Anyways, I totally understand about not feeling like shopping or really knowing what the styles are. fit, etc. Discouraging sometimes isn’t it?
    I rarely shop for clothes, it seems like every time I do, it takes a few trips before I get in the groove and start finding things that fit and I like anyway. I’m always jealous of the super skinny girls that look great in everything! 🙂

    1. “I want to love it so bad!” <-- I think a lot of people feel this way, more than actually say it out loud. In theory it's a great idea, but when two people don't ever get to meet and a stylist never gets to see how things actually fit on you, how can it? What we all need is personal shoppers who go out with us and help in an actual store. And we need them to be free. 😉

  8. I could have written this post myself. I feel the exact same way.

    Here’s a story of my style panic. I was at the mall last night, BY MYSELF, to pick up a duvet cover. I walked by the new stylish women’s store and saw a tank top that I really liked. I wanted to buy it. But I talked myself out of it because, you know, it’s probably too expensive (for a tank top?), it’s not my style, that store intimidates me, etc. etc. etc. I didn’t even STEP INTO the store to look at it – I just wrote it off. Then this fucking morning, a mom friend who I consider to have the best style in town, posted a picture of herself in that tank top! My comment, “I almost bought that last night!” And the truth is, I couldn’t pull it off like her.

    So yeah – add me to your list of fellow friends who have no style.

    1. It’s not that we don’t have style, we just haven’t figured out what it is yet. At least that is what I tell myself. 😉

      The reality is I don’t care enough about style and fashion to do the leg work. Like MCR recommended pinning things to see what trends present themselves. I just can’t imagine taking the time to do that. I’d so much rather read a book! And I’m okay with that at this point. I just wish it were easier. My body is settling into a place that I don’t love. I obviously have to work out hard to stay under 140, otherwise I’m more at 143+ and that is fine, but things fit differently even with such a small difference in poundage. I hold all my weight in my stomach and clothes are just not forgiving with that kind of body type. It’s frustrating. But I’ll figure it out. It’s only clothes. 😉

  9. I love The Loft. Seriously, very cute selection and very comfortable without breaking the bank. I also have a StitchFix but mostly I rely on that for my style risks because that’s all they really seem to send me.

    1. Ohhh, The Loft. I shall check it out. A few of the things my friend from work gave me a while ago were from there and I really liked them…

  10. I frequently go shopping and find nothing I like. I try to only buy things that make me look great! (OK … that make me look not terrible!). It’s not failure if you don’t find anything that sings to you.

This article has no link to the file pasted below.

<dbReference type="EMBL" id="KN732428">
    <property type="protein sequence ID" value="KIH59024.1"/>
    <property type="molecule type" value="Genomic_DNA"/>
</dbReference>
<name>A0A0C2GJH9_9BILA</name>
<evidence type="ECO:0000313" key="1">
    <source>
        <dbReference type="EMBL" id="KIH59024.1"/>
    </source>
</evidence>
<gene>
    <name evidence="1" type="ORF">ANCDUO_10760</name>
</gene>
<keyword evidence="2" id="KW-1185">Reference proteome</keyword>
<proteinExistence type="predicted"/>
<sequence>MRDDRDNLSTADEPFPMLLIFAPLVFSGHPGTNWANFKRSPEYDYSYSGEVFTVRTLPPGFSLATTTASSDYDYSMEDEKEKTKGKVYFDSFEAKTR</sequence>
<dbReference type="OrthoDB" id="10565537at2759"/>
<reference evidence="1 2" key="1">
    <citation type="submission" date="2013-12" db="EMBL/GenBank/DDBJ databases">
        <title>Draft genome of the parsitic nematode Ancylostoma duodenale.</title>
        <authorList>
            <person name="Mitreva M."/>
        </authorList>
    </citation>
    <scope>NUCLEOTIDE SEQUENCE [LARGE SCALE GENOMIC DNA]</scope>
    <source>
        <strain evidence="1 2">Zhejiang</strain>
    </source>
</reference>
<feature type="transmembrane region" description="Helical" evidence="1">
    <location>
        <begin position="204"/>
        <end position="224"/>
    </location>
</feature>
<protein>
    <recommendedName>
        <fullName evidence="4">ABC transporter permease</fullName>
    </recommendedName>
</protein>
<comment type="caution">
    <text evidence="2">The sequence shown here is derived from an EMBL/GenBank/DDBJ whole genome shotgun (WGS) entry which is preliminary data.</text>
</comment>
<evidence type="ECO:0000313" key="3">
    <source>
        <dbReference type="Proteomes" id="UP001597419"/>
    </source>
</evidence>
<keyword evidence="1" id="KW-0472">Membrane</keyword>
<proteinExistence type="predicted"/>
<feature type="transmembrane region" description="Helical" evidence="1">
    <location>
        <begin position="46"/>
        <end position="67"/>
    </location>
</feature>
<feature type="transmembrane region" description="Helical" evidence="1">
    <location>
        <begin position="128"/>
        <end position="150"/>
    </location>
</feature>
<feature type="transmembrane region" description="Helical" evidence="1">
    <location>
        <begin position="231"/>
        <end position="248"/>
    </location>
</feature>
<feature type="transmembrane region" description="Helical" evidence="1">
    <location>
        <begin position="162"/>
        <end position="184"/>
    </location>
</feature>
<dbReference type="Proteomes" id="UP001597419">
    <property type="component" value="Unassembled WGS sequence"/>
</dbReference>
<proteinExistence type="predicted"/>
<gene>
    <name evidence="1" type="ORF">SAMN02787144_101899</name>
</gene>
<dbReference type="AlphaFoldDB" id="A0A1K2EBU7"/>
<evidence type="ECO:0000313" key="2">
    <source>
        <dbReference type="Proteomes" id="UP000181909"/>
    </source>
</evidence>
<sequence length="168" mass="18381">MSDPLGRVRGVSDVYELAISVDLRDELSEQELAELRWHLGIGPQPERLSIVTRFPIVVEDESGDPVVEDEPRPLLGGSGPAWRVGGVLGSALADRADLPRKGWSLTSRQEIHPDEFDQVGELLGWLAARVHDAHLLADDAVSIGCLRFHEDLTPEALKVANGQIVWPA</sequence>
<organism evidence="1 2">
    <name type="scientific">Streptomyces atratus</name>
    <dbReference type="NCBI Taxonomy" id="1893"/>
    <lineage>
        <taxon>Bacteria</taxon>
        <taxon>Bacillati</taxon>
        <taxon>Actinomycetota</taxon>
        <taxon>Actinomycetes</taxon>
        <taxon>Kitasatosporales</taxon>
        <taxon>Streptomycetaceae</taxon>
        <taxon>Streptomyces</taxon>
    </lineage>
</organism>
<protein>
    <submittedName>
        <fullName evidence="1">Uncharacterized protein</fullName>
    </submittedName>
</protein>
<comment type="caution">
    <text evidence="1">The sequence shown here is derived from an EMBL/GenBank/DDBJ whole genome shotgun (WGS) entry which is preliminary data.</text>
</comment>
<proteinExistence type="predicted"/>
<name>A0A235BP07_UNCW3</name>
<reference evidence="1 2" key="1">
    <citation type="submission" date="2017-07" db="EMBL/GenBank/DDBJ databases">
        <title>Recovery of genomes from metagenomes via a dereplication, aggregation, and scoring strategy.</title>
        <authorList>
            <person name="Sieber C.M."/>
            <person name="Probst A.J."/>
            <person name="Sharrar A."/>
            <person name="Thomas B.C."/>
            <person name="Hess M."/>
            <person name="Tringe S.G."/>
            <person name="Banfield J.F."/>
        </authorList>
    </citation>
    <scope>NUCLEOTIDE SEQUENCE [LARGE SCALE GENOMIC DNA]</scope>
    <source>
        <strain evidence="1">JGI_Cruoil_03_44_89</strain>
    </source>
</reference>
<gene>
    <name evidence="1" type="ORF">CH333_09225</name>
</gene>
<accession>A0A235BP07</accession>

1. I was thinking after I wrote this that if I only want to own a few things that I really love, I couldn’t possibly find something every time I go shopping. And I guess that is part of the mental shift I’ll have to make, because it used to be about having MORE and now I want it to be about having BETTER, so I’ll have to expect only to find something I love on rare occasions.

  11. I’m so glad to read this about stitchbox, as you all are voicing everything that has held me back! Thank you!

    If you like Loft you might also like my favorite store (but you have to hit the sales- they are pricey at regular price but the sales are killer!)White House Black Market. When I finally started going for good quality or quantity I started shopping there and I have clothes from them from like 6 or 7 years ago….and I always get compliments. Also, if you go into the store they are really helpful and will give you ideas of what to try. Usually this annoys me but wow have they gotten me to try things I wouldn’t normally. For example I was never a fan of bootcut jeans and she brought me a pair to try- they fit so perfectly that I came home with them and have never regretted it! Oh yes, I have to mention their jeans fit.

  12. I have never heard of Stitch Fix — must be a U.S. thing? The older I get, the tougher it is to find stuff that is (a) stylish, (b) fits & (c) reasonably priced. I get most of my pants at Reitmans & Northern Reflections, which are Canadian brands, & I also like Cleo (ditto). I like Laura, but it is a bit pricey unless I can hit a sale. 😉 For U.S. brands that are here, I love Old Navy & Gap for T-shirts & sweaters, & I get the occasional T-shirt at American Eagle, although most of their stuff is made for far younger & skinnier figures than mine (I usually buy the extra-large T-shirts & even then they are sometimes tight — and I am by no means large busted!!). Some of my Stateside friends swear by Chico’s, which is just starting to appear here in Canada.

    1. Stitch Fix is relatively new. Maybe it will be coming your way soon. 😉 I can’t believe you brave American Eagle. I haven’t been in there in years. 😉

  13. I’ve loved Stitch Fix, but you and I are a lot alike when it comes to shopping I think – and both times I’ve talked myself into keeping everything. So be warned.

    Will check out The Loft.

    Have you looked at Project 333? I know you are working on minimalism in all aspects of your life – might be good to add this to the list – thus far I have found it helpful.

    1. I will totally talk myself into keeping everything. Ugh, that is why I can’t even go there.

      I have heard of Project 333 and I know I need to do it, but I just can’t seem to bring myself to do it. I think I’m still figuring out who I am and what I like to wear. I think in another year, when I have a better idea of that, I’ll be able to par down my wardrobe to just 33 items. But right now I’m still experimenting with the stuff my friend gave me and some new pieces I’ve purchased in the last year, figuring out what brings me joy. I’ll get there soon, but I’m not there yet.